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A SURPRISING LEADER IN BUSINESS MODEL INNOVATION: HOSPITALS, HEALTH SYSTEMS AND HEALTH MINISTRIES

 A SURPRISING LEADER IN BUSINESS MODEL INNOVATION: HOSPITALS, HEALTH SYSTEMS AND HEALTH MINISTRIES

It is often said that healthcare has been slow to move into the digital era and that provider organizations struggle to fully meet the needs of patients and their families. While these comments have merit, my intention is not to lament, but to use healthcare providers as a leading example of an industry vertical that has fundamentally changed its value proposition and business model at least three times within the past 100 years, and more importantly, is currently in the midst of another big change.

The beginning of the last century began with childbirth, influenza, and everyday trauma inflicting incredibly high casualties. In fact, a hospital’s purpose, in many instances, was to be a place where those with little-to-no hope went to die. Hospitals were not intended to be places where disease was cured- instead they were valued institutions because of their ability to offer compassion and comfort to those in their time of greatest need.

By the mid 1950′s, significant progress in sanitation, immunization, and the introduction of new wonder drugs ushered in the belief that people could live to an old age.  Because of this, hospitals needed to adapt their business model.  The ability to treat disease through innovative medical and surgical interventions catapulted hospitals into the ‘sick care’ business, with this becoming their top priority and how providers would offer additional value to the communities they served.

Fast forward to the 2000’s. The treatment of acute diseases has been replaced by a surge in chronic conditions including: coronary heart disease and diabetes – conditions that if well managed, should not require the traditional services of a hospital.  Again, providers needed to adapt to this change and focus more of their attention away from inpatient procedures/interventions, and place more emphasis on outpatient care, connections with primary care, and effective management of service across the full care continuum.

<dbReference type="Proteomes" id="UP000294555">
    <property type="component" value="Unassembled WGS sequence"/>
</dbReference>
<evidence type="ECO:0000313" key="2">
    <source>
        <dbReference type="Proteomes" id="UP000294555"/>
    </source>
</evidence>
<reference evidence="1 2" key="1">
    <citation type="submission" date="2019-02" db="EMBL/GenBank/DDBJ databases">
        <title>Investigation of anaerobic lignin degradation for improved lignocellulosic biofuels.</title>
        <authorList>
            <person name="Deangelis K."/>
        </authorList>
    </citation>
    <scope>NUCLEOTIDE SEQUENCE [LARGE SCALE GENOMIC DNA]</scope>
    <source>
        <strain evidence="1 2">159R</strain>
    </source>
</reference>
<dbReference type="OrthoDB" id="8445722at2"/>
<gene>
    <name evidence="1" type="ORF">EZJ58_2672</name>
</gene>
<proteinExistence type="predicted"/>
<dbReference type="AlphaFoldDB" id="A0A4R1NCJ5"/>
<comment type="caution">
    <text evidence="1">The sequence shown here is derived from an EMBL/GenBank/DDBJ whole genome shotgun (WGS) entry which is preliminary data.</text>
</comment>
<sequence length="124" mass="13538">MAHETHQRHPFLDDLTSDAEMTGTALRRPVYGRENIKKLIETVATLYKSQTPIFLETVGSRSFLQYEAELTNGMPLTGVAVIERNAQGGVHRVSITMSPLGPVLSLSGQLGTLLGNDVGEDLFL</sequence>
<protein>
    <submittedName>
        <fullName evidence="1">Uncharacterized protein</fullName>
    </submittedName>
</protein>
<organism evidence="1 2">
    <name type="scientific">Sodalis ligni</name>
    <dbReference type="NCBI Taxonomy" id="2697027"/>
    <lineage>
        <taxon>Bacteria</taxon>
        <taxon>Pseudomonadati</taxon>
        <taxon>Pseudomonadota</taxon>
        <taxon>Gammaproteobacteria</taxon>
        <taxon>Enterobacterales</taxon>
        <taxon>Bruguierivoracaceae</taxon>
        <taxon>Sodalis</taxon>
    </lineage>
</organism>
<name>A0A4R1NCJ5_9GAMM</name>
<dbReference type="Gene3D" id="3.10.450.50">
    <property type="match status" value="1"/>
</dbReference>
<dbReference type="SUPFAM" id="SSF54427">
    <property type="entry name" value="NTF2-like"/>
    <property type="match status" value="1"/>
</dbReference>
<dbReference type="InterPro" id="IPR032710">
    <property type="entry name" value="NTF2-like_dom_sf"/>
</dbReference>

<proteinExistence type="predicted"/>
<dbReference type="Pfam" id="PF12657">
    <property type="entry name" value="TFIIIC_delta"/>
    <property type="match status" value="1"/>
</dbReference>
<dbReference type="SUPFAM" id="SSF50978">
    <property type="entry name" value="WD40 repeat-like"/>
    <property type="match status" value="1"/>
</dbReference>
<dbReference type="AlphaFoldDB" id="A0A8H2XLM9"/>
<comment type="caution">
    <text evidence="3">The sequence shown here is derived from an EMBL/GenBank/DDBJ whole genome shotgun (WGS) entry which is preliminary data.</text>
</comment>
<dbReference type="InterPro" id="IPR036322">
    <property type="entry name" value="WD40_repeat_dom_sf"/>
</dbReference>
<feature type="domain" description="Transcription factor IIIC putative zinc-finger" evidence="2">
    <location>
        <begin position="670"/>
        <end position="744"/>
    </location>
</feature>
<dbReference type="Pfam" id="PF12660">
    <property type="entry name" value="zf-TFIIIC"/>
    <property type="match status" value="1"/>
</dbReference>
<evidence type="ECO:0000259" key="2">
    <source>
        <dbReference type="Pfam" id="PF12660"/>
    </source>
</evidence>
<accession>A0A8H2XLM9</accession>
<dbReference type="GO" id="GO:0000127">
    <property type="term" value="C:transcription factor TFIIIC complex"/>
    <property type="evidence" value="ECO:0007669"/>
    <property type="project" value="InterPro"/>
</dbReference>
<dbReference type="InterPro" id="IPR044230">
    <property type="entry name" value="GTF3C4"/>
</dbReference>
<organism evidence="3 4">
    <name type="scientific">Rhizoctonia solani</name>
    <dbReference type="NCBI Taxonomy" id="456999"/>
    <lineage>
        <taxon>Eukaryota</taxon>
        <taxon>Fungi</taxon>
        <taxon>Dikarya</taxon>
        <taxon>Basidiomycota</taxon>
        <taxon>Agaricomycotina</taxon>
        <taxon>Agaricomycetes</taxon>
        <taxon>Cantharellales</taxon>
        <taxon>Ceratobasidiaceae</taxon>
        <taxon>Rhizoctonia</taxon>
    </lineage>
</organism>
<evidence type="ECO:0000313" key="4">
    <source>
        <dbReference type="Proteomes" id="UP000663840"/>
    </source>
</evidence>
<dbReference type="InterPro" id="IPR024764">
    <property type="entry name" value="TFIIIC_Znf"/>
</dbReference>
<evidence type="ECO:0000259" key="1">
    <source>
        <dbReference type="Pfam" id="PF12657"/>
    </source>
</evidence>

Finally, we arrive at 2015. Scientific advances in both digital technologies and genomics are paving the way for an entirely new role for providers to play.  These innovations, coupled with additional external pressures – such as changing customer expectations and changing payment models (if in the US) – place us in the middle of the next business model advance.  Instead of being in the ’sick’ business hospitals are discovering that their greatest value lies in the ‘healthy’ business – becoming a partner to a family for life and being a convenient provider of prevention services, healthy living support, and proactive, personalized disease management.

What does this new model look like?   Join BMI’s Healthcare Expert Leslie Wainwright on Aug 30th to learn more.  During this webcast participants will learn about different ways healthcare organizations are adapting their business models during this pivotal time in American Health Care.

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 Maaike Doyer

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Maaike

Responsible for finance and global clients. Located in Amsterdam and San Francisco.

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